Hi Nicole! I recently read your piece ‘What Goes Through Your Mind: On Nice Parties and Casual Racism’ open-mouthed and suddenly feeling like I’d met an ally. I’m African American, living outside of the US, and have had many of these moments at home and abroad, and until your article had convinced myself I was the only one who goes through these ruminations. I’ve struggled for years to explain both the meaning and impact of these exchanges to my friends, some of whom are whites from the US, some of whom are non-white majorities abroad. It’s difficult – VERY difficult- to adequately put into words, but I believe you‘ve done it.
The calculus you describe of pitting your self-esteem against everyone else’s enjoyment, of reading bad intent where there was none, of calling out an issue that no one would have noticed, is stomach-wrenching and night-ruining. You want to prove to yourself that you matter, that people cannot casually dismiss who you are and what you are about without being challenged for it, but you don’t want to be that person that made everyone stop having a good time to prove a point.
Recently I was at an alumni gathering for the university I attended, and an older alum walked up to me and said ‘you must be a musician!’. Taking it initially as a compliment for my artistic ability, I tried to push him on what about me seemed so creative (indeed, I’m a dancer). While we were talking, an Asian American woman in the conversation quietly excused herself and went to the living room to begin playing with the newly-assembled band. It was then I realized that he didn’t think I was a random musician, he thought I was one of the musicians, and one of the 5 people at the party who wasn’t an Ivy League graduate. Despite standing with an *actual* musician, he singled me out as someone who didn’t belong with the thirty-odd graduates of my alma mater. And yes, I was the only African American.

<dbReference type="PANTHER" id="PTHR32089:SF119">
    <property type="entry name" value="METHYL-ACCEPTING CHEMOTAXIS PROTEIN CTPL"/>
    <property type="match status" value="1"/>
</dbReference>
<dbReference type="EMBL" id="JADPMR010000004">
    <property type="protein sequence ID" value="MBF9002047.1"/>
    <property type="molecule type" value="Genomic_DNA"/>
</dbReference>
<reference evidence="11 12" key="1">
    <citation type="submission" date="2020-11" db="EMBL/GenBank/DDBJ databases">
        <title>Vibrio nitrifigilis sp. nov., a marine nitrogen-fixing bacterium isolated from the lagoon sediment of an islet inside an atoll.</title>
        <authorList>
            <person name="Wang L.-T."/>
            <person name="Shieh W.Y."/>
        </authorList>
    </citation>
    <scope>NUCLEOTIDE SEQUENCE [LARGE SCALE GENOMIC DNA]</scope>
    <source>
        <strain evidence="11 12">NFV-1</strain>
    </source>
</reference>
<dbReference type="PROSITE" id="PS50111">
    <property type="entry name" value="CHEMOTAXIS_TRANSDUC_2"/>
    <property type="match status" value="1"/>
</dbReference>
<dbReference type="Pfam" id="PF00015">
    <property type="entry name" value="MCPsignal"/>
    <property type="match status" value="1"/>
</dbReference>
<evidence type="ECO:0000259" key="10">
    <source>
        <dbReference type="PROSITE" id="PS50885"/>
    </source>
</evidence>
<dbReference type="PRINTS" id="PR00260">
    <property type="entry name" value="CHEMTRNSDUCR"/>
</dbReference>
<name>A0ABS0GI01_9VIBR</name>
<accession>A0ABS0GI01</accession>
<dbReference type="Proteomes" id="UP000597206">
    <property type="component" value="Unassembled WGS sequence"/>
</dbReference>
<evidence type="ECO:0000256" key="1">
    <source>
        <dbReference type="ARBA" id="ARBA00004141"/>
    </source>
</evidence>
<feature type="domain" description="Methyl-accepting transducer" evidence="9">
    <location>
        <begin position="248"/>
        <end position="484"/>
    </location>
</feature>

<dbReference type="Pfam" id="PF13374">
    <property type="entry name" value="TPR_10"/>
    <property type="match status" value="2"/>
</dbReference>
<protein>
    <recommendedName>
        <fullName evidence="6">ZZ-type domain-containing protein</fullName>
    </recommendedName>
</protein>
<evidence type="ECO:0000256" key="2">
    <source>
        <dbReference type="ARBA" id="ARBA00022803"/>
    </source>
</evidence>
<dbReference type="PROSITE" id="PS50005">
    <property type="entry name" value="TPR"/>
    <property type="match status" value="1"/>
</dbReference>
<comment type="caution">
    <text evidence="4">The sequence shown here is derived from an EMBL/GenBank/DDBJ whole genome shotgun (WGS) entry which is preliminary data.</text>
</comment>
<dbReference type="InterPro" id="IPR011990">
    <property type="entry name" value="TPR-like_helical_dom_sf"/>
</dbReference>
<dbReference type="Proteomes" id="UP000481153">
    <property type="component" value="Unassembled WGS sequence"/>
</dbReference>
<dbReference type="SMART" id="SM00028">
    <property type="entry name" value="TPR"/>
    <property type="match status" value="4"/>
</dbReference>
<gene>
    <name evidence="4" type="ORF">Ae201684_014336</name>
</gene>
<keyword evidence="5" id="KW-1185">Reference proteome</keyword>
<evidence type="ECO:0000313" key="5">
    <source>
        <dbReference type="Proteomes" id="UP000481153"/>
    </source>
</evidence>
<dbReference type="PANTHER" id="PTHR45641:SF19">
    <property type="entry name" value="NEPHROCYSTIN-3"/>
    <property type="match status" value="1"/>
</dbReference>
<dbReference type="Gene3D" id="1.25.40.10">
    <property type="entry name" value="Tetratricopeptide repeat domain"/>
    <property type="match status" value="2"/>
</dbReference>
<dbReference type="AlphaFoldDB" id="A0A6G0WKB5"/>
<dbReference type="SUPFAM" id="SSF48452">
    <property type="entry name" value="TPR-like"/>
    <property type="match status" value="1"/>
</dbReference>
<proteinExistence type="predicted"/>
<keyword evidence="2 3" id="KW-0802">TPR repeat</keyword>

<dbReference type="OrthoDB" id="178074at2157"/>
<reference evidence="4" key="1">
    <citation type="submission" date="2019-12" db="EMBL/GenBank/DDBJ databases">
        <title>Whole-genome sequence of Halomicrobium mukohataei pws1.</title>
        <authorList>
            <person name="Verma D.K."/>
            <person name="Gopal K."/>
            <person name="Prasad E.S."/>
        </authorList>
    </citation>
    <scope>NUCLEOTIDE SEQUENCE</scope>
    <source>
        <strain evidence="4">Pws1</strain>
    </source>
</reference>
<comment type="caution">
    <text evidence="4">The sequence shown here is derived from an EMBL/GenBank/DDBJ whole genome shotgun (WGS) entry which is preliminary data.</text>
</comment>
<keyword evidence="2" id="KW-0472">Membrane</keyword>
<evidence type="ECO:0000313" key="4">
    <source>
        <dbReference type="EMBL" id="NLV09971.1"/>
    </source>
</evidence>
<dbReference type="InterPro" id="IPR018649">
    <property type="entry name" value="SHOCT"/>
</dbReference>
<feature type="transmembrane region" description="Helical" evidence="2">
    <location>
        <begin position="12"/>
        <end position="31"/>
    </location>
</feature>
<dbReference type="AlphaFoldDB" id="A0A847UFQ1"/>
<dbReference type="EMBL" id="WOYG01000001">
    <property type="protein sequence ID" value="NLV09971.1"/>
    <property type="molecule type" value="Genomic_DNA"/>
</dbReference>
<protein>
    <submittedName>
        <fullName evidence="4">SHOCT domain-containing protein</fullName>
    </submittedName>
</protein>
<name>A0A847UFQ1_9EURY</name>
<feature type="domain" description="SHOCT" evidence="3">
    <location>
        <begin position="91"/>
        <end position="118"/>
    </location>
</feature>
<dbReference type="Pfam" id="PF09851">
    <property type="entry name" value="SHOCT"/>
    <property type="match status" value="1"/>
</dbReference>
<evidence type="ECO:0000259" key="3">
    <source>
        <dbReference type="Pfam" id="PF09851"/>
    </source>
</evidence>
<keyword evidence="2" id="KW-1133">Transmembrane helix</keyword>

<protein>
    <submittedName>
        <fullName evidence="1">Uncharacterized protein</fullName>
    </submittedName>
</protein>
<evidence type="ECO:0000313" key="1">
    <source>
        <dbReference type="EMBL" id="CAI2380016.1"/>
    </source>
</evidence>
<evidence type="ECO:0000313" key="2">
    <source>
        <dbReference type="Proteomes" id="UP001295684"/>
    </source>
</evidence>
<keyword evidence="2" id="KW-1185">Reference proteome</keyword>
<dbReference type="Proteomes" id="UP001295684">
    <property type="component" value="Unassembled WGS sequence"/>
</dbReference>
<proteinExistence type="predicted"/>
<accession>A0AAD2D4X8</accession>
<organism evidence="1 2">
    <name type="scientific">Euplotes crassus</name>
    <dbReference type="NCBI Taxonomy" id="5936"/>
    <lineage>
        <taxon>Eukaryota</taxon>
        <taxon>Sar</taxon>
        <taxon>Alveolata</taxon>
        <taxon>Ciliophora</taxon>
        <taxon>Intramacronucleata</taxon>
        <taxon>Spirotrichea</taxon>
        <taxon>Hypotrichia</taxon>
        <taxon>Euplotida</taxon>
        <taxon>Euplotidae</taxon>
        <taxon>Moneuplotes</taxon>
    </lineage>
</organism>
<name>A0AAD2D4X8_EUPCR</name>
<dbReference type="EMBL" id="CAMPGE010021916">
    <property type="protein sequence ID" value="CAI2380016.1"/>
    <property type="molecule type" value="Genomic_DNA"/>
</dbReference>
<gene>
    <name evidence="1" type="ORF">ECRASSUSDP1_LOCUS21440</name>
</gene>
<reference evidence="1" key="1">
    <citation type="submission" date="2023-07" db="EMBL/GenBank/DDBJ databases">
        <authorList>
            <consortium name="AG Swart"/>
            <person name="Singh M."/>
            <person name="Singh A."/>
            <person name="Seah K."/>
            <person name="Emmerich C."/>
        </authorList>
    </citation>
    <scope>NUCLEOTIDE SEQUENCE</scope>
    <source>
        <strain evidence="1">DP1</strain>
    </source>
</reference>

It’s these moments that are the loneliest, when you are looking at whether to openly challenge the other person, whether to highlight their racism, whether to let it go unnoticed, or whether to find some other way out. And as you discuss, you realize the fate of the party is suddenly entirely on your shoulders, and you resent your interlocutor for putting you in this position. I got a recent taste of this bitter medicine when I let several casually racist comments slide at a party. A guy was disparaging women from the country his ex-girlfriend came from. I was uncomfortable but said nothing, and counted it as karma when he jokingly made an offhand comment about African Americans he also thought I’d be ok with. I wasn’t, but I had to ask myself why I’d let his other comments go if I wasn’t ready to take similar ones myself.
I’ve battled this for a while, and I have no handy solutions. What I often seek to do is find some joking, half-sarcastic way to highlight their ignorance that is in keeping with the tone of the rest of the party. To point out their shortcomings in a way that invites others to laugh at them.
I don’t always manage.
And sometimes I take to Facebook to sound off and ‘set the record straight’, without using names or specific situations. That tends to make me feel better but likely is a source of bewilderment for others reading. And then, recently, I’ve decided to go to one of the sources itself, the media, to highlight why it makes us so dreadfully ignorant and accepting of horrible stereotypes.
I’m glad you shared your story. It feels comforting to know that others suffer through the same eternities in the nanoseconds that pass between comments, and that they feel the invisible wounds as well.